Scientists in the United Kingdom have identified the markers associated with rare blood clots that were linked to the COVID-19 vaccine developed by Oxford and AstraZeneca, and after a decision to restrict its use in under-40s there have been no new cases of rare and severe blood clots reported, British researchers said Wednesday.
Vaccine-induced immune thrombocytopenia and thrombosis (VITT) is a combination of blot clots and low platelet levels which has been labeled as a rare side effect of the viral vector COVID-19 vaccines made by AstraZeneca and Johnson & Johnson.
A higher occurrence of the side-effect in younger people has led many countries to put age restrictions on AstraZeneca's shot.
Around 85% of those who suffered rare blood clots after vaccination with AstraZeneca's COVID-19 shot in Britain were under 60 even though more of the shots were given to the elderly, the study found, in one of the fullest characterisations of the syndrome so far.
It found that in those aged under 50, incidence was around 1 in 50,000, in line with previous estimates, and experts said the study reinforced prior understanding of risk-benefit calculation of vaccination.
Sue Pavord, a consultant haematologist at Oxford University Hospitals who led the research, said the incident usually affected young people who were otherwise healthy, and was especially dangerous if it resulted in bleeding in the brain.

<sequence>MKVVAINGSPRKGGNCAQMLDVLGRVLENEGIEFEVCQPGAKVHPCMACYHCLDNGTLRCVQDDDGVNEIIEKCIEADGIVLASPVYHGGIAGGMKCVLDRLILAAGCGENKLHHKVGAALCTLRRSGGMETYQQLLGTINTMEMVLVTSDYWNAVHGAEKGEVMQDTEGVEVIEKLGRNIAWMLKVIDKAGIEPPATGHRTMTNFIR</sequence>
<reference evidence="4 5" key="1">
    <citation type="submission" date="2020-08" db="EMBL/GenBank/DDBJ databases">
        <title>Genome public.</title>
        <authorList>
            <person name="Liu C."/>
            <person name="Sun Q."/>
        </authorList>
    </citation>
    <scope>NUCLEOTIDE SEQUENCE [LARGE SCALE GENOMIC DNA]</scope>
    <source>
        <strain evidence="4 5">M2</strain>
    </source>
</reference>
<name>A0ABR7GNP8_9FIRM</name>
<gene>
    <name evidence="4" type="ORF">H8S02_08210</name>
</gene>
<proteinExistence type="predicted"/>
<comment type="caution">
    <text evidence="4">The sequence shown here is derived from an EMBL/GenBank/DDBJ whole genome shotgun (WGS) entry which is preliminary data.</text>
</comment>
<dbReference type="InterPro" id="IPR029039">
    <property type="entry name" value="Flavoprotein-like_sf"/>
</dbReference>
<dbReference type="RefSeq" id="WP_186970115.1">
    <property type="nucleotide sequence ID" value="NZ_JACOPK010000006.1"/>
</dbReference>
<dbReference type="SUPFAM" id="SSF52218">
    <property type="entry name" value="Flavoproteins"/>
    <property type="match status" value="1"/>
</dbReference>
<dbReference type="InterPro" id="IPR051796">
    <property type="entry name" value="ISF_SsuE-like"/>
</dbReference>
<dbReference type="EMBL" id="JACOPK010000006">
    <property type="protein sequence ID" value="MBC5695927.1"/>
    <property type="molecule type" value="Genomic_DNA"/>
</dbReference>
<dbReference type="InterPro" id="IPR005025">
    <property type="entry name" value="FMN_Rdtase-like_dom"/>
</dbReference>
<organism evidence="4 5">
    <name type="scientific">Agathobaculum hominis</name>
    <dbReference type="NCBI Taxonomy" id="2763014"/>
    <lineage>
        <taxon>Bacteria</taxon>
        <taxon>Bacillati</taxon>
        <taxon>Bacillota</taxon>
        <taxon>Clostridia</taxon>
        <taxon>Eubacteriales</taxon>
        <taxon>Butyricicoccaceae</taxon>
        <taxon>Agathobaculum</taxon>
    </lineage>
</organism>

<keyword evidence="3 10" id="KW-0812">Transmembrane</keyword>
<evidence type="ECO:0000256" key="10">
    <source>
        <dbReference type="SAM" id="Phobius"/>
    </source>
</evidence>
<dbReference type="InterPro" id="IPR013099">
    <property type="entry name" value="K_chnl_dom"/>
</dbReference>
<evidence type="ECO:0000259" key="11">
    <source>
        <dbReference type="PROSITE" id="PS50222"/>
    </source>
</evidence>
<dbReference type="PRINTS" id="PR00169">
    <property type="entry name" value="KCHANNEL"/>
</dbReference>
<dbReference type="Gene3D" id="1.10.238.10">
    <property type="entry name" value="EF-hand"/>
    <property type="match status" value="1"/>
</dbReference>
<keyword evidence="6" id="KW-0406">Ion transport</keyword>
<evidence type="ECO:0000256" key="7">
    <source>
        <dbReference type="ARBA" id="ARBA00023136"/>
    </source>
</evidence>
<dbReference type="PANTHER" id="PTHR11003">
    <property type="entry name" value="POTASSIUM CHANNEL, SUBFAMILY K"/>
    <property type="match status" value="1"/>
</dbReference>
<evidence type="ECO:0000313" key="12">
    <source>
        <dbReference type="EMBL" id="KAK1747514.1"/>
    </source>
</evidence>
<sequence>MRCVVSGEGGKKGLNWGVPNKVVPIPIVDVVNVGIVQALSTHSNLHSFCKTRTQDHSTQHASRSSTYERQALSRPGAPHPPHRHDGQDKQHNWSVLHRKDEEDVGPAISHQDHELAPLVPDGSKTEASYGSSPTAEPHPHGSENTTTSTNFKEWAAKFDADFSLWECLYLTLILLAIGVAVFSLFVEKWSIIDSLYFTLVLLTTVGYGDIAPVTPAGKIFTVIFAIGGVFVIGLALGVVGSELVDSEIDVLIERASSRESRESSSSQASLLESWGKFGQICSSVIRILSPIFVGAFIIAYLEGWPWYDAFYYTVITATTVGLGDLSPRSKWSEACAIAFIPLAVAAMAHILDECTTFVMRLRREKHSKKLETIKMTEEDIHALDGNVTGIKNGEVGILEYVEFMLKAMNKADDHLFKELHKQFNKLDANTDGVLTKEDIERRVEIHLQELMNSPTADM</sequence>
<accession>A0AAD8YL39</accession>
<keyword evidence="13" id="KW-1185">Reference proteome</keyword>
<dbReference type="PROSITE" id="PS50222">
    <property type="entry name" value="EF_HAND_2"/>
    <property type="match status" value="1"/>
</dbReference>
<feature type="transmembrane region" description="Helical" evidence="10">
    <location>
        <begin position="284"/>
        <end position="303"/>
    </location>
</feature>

But she added that an initial spike of cases of the side-effect had subsided as the impact of Britain's decision to offer under-40s alternative shots in May filtered through.
"We haven't seen new cases for the last four weeks or so and this has been a tremendous relief," she told reporters.
The condition had an overall mortality rate of 23%, but that rose to 73% in cases with clots in the brain known as cerebral venous sinus thrombosis (CVST), though treatments like blood plasma exchange increased the survival rate for severe cases to 90%.
The researchers said they hoped the study would inform vaccination strategy but emphasised the importance of getting vaccinated, especially given much higher rates of other types of clots in severely ill COVID-19 patients.
The paper was published in the New England Journal of Medicine.
Out of 294 possible cases analyzed, 220 were found to be definite or possible cases of VITT, all of which followed the AstraZeneca rather than the Pfizer vaccine.
Multiple clots were found in around one-third of cases, and almost all those hospitalised with the condition experienced it between five to 30 days after a first dose of AstraZeneca vaccine.
J&J's single-shot vaccine is not being rolled out in Britain.
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